Germany Boosts Investment in Climate Change Research | Europe| News and current affairs from around the continent | DW | 02.02.2007
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Germany Boosts Investment in Climate Change Research

The UN climate panel has issued its strongest ever warning about global warning. The German government says more investment in environmental technology is the way ahead.

Chinese boy on ground that is riven with cracks

Drought will become more likely as climate change accelerates

The German government has announced a 255 million euro ($330.7 million) boost for research into preventing climate change. This comes as the UN climate panel gave its strongest warning yet that human activities are heating up the planet.

The Intergovernmental Panel on Climate Change (IPCC) report released in Paris on Friday predicts that temperatures are probably going to increase by 1.8 to 4 degrees Celsius by the end of the century. It also said sea levels would probably rise by between 28 and 43 centimeters (11 to 17 inches).

German Research Minister Annette Schavan said the cash increase in environmental investment which will be paid over the next three years. It will include 35 million euros for the expansion of the German climate change calculation center.

Technological solutions

Two polar bears on a chunk of ice in the arctic waters off Northern Alaska.

The melting of ice in the Arctic is set to accelerate, endangering the habitats of creatures like polar bears and increasing the probability of flooding

Schavan stressed the need for technological change based on well-founded scientific research to curb global warming.

"To keep climate change within acceptable boundaries we have to carry out intensive research and ensure that climate-friendly technologies are rapidly distributed," she said.

The minister also said an action plan for climate change would soon be made public that centered on human and social needs.

"This program will be forward-looking in that it offers technological solutions for the growing economies of our world," Schavan said. "We will also open up new markets for our economy."

More heat waves and violent cyclones

Other projections made by the IPCC report include the increasing likelihood of heat waves and violent tropical cyclones, as well as the melting of the Artic sea ice in summer by 2100.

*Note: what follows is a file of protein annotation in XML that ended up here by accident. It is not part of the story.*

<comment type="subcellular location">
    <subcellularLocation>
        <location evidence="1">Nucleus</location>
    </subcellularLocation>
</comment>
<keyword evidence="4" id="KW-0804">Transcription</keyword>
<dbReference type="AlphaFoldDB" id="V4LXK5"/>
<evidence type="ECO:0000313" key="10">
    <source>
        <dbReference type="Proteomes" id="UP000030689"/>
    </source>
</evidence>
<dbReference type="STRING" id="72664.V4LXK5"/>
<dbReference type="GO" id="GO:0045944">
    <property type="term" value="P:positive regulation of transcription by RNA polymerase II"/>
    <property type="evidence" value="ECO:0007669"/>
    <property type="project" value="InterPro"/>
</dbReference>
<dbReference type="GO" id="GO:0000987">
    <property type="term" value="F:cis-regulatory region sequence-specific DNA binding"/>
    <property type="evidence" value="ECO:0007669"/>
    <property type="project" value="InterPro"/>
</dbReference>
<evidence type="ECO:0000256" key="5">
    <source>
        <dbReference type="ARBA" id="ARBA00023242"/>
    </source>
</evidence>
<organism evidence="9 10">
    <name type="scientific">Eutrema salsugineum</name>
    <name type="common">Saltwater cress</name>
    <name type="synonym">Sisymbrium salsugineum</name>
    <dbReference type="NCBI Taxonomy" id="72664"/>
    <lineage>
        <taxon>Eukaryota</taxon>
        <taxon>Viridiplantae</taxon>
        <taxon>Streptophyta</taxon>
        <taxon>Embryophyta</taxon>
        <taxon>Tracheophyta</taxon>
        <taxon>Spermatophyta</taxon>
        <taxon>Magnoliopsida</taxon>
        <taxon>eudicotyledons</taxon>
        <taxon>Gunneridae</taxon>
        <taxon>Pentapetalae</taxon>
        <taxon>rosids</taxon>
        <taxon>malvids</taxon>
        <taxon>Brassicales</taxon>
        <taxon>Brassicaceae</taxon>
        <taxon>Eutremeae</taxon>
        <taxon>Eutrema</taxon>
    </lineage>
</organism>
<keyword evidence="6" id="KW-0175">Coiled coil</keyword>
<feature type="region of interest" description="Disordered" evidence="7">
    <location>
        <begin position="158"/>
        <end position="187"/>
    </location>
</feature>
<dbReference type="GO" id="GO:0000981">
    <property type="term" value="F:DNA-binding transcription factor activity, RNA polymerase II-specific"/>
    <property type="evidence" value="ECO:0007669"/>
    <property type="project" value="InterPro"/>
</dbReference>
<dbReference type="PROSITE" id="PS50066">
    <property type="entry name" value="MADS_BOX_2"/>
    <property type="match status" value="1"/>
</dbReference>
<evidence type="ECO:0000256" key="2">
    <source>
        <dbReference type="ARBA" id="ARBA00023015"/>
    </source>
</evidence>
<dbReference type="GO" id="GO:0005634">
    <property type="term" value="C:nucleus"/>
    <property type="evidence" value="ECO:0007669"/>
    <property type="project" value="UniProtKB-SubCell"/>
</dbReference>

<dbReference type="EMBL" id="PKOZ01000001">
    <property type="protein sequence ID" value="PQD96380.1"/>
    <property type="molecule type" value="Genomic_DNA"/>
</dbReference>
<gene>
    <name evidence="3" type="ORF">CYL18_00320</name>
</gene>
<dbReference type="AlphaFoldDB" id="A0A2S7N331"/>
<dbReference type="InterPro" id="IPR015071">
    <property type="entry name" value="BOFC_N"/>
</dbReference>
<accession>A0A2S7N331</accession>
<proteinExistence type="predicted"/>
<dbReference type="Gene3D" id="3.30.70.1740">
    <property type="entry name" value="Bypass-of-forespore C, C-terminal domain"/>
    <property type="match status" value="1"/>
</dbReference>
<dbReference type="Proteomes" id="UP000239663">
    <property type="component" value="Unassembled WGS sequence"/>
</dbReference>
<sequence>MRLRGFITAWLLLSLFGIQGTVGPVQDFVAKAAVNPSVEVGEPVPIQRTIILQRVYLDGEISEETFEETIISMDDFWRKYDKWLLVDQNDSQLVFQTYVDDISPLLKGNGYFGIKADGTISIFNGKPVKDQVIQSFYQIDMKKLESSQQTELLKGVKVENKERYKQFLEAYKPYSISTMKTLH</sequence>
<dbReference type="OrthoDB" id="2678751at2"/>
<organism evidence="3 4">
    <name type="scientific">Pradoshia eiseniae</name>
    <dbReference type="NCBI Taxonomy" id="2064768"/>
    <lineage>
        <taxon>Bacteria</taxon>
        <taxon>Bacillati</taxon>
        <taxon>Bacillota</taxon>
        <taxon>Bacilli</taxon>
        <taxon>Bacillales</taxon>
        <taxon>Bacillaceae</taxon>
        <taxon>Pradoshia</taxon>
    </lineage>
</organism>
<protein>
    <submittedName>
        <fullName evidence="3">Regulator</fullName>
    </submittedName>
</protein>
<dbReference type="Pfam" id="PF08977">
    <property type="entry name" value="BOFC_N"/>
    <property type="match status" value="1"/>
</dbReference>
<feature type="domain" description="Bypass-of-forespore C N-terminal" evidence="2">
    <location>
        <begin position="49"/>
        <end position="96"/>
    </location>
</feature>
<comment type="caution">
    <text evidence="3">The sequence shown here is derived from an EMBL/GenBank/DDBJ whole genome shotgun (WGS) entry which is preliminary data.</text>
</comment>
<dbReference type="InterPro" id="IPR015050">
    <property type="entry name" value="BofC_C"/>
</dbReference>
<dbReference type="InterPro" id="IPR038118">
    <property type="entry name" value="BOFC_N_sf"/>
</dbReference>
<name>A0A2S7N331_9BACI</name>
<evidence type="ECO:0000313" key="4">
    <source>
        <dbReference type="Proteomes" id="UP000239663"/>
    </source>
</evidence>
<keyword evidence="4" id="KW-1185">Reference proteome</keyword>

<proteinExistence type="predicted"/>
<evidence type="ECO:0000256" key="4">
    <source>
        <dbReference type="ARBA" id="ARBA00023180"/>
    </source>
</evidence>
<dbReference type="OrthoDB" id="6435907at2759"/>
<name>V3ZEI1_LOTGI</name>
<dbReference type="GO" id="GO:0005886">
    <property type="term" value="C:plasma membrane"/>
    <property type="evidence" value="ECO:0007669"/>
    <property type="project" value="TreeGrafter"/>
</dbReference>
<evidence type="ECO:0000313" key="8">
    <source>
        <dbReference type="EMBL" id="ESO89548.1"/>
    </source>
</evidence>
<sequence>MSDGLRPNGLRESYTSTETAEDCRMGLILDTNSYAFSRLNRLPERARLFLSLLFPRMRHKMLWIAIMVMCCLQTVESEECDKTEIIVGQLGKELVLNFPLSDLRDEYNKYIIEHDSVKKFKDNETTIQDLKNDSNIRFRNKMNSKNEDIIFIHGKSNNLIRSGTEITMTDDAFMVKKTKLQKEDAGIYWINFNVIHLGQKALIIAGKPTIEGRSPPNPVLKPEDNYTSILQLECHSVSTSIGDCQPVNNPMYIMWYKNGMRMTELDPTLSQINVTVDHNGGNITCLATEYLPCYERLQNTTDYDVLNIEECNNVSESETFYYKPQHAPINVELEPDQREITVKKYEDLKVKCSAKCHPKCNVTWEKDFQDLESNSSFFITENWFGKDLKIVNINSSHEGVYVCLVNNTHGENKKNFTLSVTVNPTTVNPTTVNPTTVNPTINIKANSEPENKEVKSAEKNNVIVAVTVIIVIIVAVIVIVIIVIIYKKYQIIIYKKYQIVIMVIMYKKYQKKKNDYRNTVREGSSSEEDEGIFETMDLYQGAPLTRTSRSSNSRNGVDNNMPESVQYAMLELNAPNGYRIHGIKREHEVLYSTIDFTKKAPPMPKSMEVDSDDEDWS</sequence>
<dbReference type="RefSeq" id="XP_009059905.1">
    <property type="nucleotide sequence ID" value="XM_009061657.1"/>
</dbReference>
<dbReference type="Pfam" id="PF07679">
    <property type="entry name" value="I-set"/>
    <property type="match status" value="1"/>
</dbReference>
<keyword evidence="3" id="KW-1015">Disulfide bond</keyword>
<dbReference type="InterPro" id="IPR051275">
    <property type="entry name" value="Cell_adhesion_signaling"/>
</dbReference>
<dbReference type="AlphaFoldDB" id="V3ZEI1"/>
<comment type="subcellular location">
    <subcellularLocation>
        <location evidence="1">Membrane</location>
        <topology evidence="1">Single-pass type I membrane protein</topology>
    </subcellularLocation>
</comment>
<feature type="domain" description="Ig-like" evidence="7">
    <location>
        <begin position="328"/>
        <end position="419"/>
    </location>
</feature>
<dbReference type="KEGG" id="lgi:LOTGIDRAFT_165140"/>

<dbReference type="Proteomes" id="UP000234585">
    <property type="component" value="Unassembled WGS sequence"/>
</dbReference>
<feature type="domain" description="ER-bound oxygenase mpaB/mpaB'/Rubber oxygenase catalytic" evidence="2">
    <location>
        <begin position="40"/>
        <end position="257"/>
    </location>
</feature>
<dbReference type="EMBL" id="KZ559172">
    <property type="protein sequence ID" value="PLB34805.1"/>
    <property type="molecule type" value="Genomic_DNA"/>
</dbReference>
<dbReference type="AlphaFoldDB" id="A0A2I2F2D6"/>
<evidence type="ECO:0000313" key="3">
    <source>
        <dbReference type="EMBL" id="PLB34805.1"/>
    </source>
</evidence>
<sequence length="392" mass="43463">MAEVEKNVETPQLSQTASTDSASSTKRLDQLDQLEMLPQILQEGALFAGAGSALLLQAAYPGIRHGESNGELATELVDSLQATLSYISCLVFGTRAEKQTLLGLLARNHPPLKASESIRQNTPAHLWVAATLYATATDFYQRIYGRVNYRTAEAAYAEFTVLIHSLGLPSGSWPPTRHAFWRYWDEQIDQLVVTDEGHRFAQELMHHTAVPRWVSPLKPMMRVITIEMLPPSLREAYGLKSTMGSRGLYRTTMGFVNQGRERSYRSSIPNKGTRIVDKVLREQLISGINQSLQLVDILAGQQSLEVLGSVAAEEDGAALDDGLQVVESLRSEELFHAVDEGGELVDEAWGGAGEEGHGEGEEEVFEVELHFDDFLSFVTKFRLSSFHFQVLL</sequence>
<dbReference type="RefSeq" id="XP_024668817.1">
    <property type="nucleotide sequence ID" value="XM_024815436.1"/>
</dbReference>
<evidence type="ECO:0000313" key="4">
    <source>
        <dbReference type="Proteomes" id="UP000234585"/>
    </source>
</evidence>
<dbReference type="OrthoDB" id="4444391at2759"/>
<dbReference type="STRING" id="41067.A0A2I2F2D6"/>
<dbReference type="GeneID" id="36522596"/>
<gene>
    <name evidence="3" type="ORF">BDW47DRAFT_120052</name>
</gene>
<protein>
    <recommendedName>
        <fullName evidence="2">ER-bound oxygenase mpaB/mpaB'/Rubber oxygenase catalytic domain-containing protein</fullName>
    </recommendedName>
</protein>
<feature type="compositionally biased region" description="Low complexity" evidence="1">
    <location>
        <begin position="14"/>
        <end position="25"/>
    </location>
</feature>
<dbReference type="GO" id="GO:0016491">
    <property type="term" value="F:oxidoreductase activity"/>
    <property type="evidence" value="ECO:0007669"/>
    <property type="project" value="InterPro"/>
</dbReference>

The document was much more forceful than its last report in judging whether humans were to blame for climate change. It said there was at least a 90 per cent probability that activities such as burning fossil fuels accounted for most of the warming over the past 50 years. In 2001, it said the link was 66 percent probable.

"If you see the extent to which human activities are influencing the climate system, the options for mitigating greenhouse gas emissions appear in a different light, because you can see what the costs of inaction are," IPCC Chairman Rajendra Pachauri told delegates in Paris.

Humans to blame

A chimney stack belches smoke into the air

The UN wants governments to cut down on the use of fossil fuels

The head of the UN Environment Program Achim Steiner said Friday would be remembered as the day when the question mark was removed from whether people are to blame for climate change.

Steiner, whose agency oversees the operation of the Kyoto protocol, urged governments to put more effort into getting stalled talks on long-term cuts in carbon dioxide emissions back on track. No post-2012 targets have yet been set.

It is hoped that the United States, the world's top emitter of greenhouse gases, will, in particular, do more to do cut the burning of fossil fuels in power plants, factories and cars.

The US pulled out of the Kyoto Protocol in 2001 saying emission limits would damage the economy. US President George W. Bush was also critical of the decision to exclude developing nations from the targets during the first phase of the agreement. China's booming industry is not bound by Kyoto.

EU vow to cut emissions

Car exhaust pipe belching fumes

Cars are also a contributor to rising carbon dioxide emissions

Germany has already vowed to make cutting emissions a central aim during its six-month EU presidency. The German environmental ministry also responded to the news of today's report saying the European Union should continue to push for industrialized nations, including the EU, to agree to a 30 percent reduction in greenhouse gases by 2020 compared to1990 levels.

"Climate change is a reality that can't be challenged," said German Deputy Environment Minister Michael Müller. "It is already manifesting itself in increasingly extreme events such as heat waves and high levels of precipitation and in the accelerated melting of glaciers and ice caps. The report confirms the necessity of an ambitious climate policy."

Chancellor Angela Merkel has, however, recently come under fire for apparently backtracking on her pledge to tackle global warming and speaking out against blanket emission levels for new cars.

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